Back in 2002, the Muzaffarnagar district administration had formed an adult protection cell at the tehsil level to make lovers feel secure. But such measures seem to have made little difference on the ground. Since January 1, 2003, 32 Muzaffarnangar couples have filed applications under the Special Marriages Act (SMA). Only one was accepted. “The procedure of informing the parents and investigating other issues need to be completed by 30 days. Failing which, it is rejected on grounds of being incomplete. The SMA procedure is too bureaucratic,” says local journalist Anil Choudhary, who has written extensively on honour killings.

Ironically, honour killings are rampant in the more affluent pockets of north India. In a report, women activist Zareena Khursheed points out that many families do not protest against honour killings because the victim’s property, including his share of land, gets redistributed. “The acquittals in such cases too are very high, thus encouraging such violent crimes,” says Karat.

At the core of such violence in these areas are residues of a strong feudal character in certain clannish communities such as Rajputs, Jats and Gujjars. Muslims, converted centuries ago from these communities, share similar characteristics. Many still see a woman as a symbol of a community’s collective and congealed honour. “Any departure by her from the traditional norm is treated as sacrilege. There is a sense of defilement,” says eminent sociologist Yogendra Singh. It was this twisted dialectic — that a woman is better dead than defiled — which made many kill their own wives and daughters during Partition. And little seems to have changed since then.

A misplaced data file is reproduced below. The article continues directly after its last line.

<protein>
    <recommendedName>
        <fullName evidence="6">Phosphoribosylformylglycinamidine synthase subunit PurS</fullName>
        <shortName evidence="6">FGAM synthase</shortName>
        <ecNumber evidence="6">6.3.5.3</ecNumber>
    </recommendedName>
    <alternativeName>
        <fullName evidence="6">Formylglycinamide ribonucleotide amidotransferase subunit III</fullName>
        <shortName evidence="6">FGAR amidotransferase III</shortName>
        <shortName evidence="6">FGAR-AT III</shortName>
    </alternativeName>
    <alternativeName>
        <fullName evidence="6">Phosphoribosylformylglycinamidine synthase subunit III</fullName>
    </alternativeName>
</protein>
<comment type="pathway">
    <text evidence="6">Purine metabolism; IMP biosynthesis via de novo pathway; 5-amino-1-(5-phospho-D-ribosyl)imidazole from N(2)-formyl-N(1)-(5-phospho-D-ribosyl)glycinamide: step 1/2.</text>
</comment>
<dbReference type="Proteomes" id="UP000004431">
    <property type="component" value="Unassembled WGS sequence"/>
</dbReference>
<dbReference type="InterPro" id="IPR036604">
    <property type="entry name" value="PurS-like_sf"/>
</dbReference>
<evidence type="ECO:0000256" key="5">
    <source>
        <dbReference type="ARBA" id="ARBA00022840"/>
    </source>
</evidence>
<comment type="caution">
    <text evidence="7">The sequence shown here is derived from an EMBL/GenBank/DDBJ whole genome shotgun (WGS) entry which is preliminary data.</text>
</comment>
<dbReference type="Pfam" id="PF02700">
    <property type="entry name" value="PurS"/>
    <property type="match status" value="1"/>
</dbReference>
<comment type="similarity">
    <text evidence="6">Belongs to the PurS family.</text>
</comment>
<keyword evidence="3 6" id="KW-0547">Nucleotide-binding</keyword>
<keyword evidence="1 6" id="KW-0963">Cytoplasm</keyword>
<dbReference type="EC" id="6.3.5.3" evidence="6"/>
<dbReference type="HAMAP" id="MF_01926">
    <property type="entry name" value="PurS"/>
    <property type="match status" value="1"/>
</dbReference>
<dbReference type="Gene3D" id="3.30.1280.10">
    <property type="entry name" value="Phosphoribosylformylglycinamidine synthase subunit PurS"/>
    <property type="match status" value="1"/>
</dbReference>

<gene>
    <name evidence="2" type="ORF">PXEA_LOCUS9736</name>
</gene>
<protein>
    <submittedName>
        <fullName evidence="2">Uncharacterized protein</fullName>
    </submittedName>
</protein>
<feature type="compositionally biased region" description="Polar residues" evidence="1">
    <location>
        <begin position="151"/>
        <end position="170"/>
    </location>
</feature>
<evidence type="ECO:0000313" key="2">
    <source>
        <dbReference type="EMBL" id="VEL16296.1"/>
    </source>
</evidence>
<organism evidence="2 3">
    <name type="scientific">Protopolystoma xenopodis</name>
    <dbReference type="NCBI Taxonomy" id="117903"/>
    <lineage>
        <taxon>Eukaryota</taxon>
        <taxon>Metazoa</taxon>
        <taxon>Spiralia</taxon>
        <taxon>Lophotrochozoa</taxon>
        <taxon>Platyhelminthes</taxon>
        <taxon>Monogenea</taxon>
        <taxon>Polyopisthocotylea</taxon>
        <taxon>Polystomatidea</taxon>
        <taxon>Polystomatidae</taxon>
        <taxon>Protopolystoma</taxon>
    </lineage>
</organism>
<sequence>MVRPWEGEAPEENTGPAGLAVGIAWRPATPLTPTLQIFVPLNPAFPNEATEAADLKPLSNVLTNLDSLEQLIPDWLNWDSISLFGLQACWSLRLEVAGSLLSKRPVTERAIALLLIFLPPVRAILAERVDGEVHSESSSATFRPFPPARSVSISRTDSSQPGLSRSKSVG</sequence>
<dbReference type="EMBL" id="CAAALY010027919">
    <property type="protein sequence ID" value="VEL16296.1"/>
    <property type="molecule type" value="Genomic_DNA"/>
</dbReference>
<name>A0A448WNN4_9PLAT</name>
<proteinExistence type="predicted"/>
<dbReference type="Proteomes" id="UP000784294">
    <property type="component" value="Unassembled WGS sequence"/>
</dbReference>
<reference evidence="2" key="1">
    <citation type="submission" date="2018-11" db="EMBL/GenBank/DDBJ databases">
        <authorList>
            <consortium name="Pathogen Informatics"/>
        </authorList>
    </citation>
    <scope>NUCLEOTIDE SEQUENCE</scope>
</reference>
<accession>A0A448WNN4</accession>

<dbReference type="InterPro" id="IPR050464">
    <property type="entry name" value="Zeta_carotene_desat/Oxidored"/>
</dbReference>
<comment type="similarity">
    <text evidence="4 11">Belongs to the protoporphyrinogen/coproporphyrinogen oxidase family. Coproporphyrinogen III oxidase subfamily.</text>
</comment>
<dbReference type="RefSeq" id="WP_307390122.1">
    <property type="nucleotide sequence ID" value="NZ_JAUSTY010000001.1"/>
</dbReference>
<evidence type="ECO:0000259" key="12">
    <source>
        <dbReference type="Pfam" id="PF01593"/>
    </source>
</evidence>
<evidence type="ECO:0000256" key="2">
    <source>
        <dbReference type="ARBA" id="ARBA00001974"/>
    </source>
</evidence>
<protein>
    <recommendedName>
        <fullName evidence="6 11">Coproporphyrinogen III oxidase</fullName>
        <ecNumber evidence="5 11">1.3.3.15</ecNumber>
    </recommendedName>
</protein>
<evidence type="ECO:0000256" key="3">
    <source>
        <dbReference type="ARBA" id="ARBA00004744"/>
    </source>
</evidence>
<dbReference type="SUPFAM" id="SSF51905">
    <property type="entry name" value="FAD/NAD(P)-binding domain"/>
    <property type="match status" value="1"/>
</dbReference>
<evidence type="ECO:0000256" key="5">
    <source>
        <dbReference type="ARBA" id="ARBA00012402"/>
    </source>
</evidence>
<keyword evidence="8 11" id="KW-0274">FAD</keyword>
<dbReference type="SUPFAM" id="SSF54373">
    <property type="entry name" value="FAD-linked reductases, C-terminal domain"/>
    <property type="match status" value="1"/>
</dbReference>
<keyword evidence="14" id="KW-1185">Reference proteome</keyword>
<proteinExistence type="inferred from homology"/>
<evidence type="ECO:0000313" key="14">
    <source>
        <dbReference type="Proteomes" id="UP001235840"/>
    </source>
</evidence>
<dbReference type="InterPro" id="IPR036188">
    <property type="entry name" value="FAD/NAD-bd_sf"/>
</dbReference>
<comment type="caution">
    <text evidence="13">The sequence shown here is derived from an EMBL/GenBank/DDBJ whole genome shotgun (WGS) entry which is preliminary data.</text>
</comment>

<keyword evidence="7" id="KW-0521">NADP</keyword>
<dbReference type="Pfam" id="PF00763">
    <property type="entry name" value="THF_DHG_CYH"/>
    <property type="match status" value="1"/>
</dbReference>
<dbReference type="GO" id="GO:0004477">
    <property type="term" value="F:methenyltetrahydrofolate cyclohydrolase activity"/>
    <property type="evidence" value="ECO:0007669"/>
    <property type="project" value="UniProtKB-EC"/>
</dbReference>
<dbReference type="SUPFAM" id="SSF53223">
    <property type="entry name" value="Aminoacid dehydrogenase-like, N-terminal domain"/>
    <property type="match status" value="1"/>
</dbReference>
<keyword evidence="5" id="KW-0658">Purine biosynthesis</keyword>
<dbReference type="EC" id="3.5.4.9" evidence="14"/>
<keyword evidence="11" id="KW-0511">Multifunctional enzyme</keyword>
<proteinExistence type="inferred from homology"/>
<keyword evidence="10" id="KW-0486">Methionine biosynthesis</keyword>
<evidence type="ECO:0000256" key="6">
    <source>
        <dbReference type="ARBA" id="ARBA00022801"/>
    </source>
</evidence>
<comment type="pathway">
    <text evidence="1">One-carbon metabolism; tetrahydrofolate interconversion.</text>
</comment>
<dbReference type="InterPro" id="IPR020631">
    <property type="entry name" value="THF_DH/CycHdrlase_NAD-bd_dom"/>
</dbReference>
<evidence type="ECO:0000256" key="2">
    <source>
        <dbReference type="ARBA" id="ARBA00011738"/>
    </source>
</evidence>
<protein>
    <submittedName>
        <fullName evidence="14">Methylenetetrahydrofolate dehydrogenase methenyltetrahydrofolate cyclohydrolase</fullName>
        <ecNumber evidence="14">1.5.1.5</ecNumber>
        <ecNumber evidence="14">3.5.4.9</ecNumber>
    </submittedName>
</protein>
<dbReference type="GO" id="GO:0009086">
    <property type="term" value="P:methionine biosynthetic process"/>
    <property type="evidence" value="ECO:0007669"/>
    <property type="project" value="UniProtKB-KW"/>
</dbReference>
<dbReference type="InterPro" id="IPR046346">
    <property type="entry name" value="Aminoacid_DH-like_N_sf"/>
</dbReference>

The first reported honour killing in Muzaffarnagar district dates back to 1993. In Khandravali village, a young Dalit couple was murdered. Since then Dr Sanjay Singh, who teaches psychology in Muzaffarnagar, believes there is a spate of similar copy-cat killings. “One honour killing becomes a model for another to emulate,” he says.